Where you live in your 20s affects when you retire – here’s how

Where you decide to live will impact your career. Shutterstock.

Across the globe, people are living longer. Many countries – including the UK – have responded by raising the age of retirement. By 2028, UK citizens will need to be 67 years old to receive their state pension, and further increases have been recommended by both government and independent reviews.

But there’s one major issue with this: most employees in the UK already stop working before the current state pension age of 65. For some, early retirement can be a positive life change which means they can afford to stop working. But for others, early retirement is a result of poor health or unemployment, which can eat into savings and widen inequalities among older people.

Previous studies have shown that in areas where there are more unemployed people, older people are also more likely to leave the workforce. In the past, researchers thought this was because older workers are more likely to be made redundant and have a harder time finding another job when they are unemployed.


Read more: Where people live influences whether they stop working before pension age


But our new research shows that the link between local unemployment and retirement age actually depends on where people live as young adults. Specifically, people in their 20s who live in areas where there are fewer jobs are more likely to be unemployed and in poor health at mid-life – and these are two significant causes of early retirement.

A lifelong study

My colleagues and I at the Research on Extended Working Lives (RenEWL) consortium set out to understand this phenomenon using data from the 1946 British birth cohort study – a representative sample of all British people born in one week in March 1946 across England, Scotland and Wales.

There were 2,526 cohort members, who told us whether they had retired from their main occupation or were still in work. First, we explored where they had lived in childhood (at age four), young adulthood (age 26) and mid-life (age 53). Then, for all three ages, we looked at census data to find out how many working-age people in their local authority were unemployed at the time.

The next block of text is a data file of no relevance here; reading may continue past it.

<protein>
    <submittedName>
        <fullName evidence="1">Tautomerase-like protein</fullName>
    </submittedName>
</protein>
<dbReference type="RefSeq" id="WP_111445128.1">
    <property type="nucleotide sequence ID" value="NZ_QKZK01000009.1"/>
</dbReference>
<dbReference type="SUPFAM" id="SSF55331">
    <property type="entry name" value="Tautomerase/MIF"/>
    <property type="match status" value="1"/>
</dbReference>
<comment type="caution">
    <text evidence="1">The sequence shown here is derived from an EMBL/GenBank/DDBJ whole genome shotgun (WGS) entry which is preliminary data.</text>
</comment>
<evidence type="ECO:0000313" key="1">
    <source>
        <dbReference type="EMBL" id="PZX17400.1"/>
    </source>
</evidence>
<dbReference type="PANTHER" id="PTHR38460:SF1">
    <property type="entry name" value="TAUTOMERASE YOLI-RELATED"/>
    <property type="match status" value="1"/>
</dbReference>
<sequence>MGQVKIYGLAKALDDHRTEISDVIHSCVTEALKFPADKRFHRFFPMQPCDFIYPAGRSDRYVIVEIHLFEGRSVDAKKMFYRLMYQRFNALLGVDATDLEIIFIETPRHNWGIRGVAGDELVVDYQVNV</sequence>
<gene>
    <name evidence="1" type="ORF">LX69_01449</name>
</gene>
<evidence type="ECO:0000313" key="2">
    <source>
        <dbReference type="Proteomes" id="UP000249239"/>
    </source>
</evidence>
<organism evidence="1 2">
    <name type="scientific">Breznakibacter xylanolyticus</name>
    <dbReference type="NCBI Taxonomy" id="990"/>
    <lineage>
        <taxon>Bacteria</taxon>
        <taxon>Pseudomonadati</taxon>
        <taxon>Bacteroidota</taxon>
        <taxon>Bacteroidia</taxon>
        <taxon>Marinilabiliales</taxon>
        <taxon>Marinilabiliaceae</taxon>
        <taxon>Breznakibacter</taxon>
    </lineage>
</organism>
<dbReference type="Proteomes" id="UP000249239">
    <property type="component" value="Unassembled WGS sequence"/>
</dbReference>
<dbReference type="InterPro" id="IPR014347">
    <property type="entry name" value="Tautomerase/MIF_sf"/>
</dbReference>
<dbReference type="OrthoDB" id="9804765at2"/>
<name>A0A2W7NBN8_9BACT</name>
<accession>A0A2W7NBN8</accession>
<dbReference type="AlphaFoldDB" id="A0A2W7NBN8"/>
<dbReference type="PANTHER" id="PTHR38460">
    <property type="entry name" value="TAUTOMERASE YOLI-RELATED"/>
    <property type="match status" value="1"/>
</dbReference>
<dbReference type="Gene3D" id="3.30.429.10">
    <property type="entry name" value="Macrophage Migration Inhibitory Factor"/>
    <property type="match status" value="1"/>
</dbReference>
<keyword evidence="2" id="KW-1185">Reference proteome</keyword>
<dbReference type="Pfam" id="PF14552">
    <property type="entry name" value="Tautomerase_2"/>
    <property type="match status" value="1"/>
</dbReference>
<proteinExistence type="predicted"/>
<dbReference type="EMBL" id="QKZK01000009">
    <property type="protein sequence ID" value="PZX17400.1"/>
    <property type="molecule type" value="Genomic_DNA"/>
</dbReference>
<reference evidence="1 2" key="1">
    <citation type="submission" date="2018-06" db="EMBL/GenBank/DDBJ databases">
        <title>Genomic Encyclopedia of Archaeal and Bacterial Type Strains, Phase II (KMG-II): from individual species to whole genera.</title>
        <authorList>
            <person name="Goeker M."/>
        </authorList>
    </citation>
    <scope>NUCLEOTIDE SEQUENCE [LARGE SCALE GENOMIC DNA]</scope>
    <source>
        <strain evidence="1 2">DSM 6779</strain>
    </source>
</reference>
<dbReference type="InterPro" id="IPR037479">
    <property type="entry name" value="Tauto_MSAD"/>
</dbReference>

History matters. Shutterstock.

By the age of 68, more than 80% of the people in the cohort had retired, with the average age of retirement being around 59 years. As seen in previous studies, those who lived in areas with higher levels of unemployment at mid-life, also tended to retire earlier. For each 5% increase in local unemployment, people retired on average roughly 1.5 years earlier.

Long-term effects

But when we started to delve into where cohort members had lived earlier in their lives – as well as considering their health, employment and education history – we realised just how strongly unemployment levels in the local area during early adulthood continued to affect people throughout their lives.

If a cohort member lived in a local authority where there was more unemployment than average as a child, it was also likely that they would live somewhere similar as an adult. And those who lived in areas with higher than average unemployment rates as young adults then went on to have poorer health and were more likely to be unemployed at mid-life – compared with those who lived in areas with lower unemployment rates.

Researchers have found that health and employment status strongly predict what age people retire. We found this as well, with cohort members who were unemployed at mid-life retiring on average about five years earlier than those who were working full time at the same age.

What’s more, we found that the link between where people live in their mid-life and their retirement age can actually be traced right back to where they lived in their 20s. So the experiences people had when they were younger had a long term impact on their health and employment status at mid-life.

For example, someone who had moved in their early 20s to Guildford, where there was high employment, was more likely to still be in work when they reached mid-life, than someone who had lived in their 20s in Glasgow – where unemployment was high – regardless of where either lived later in life (although it is likely both will have lived in the same or equivalent employment area in their 50s).

Our findings imply that people should think carefully about how where they live⁠ ⁠might affect⁠ ⁠t⁠h⁠e⁠i⁠r⁠ ⁠c⁠a⁠r⁠e⁠e⁠r⁠.⁠ ⁠P⁠e⁠o⁠p⁠l⁠e⁠ ⁠seem to k⁠n⁠o⁠w⁠ ⁠t⁠h⁠a⁠t⁠ ⁠i⁠t⁠'⁠s⁠ ⁠e⁠a⁠s⁠i⁠e⁠r⁠ ⁠t⁠o⁠ ⁠g⁠e⁠t⁠ ⁠a⁠ ⁠j⁠o⁠b⁠ ⁠i⁠n⁠ ⁠a⁠r⁠e⁠a⁠s⁠ ⁠where there are more jobs available – indeed, graduates tend to migrate into urban centres with more employment opportunities. ⁠O⁠u⁠r⁠ ⁠r⁠e⁠s⁠e⁠a⁠r⁠c⁠h⁠ ⁠s⁠h⁠o⁠w⁠s⁠ ⁠t⁠h⁠a⁠t⁠ ⁠t⁠h⁠e⁠s⁠e⁠ ⁠e⁠a⁠r⁠l⁠y⁠ ⁠c⁠a⁠r⁠e⁠e⁠r⁠ ⁠d⁠e⁠c⁠i⁠s⁠i⁠o⁠n⁠s⁠ ⁠c⁠a⁠n⁠ ⁠h⁠a⁠v⁠e⁠ ⁠c⁠o⁠n⁠s⁠e⁠q⁠u⁠e⁠n⁠c⁠e⁠s⁠ ⁠i⁠n⁠t⁠o⁠ ⁠p⁠e⁠o⁠p⁠l⁠e⁠'⁠s⁠ ⁠r⁠e⁠t⁠i⁠r⁠e⁠m⁠e⁠n⁠t⁠ ⁠y⁠e⁠a⁠r⁠s⁠.

If the government wants to encourage people to stay in work longer, it should give older workers the support they need to stay in work and in good health. It could also help them maintain their employment, even when they’re not in the best of health – for example by adapting workplaces for older workers, or encouraging flexible working. By improving job opportunities for young people living in places with high unemployment, it could help people to keep working for longer.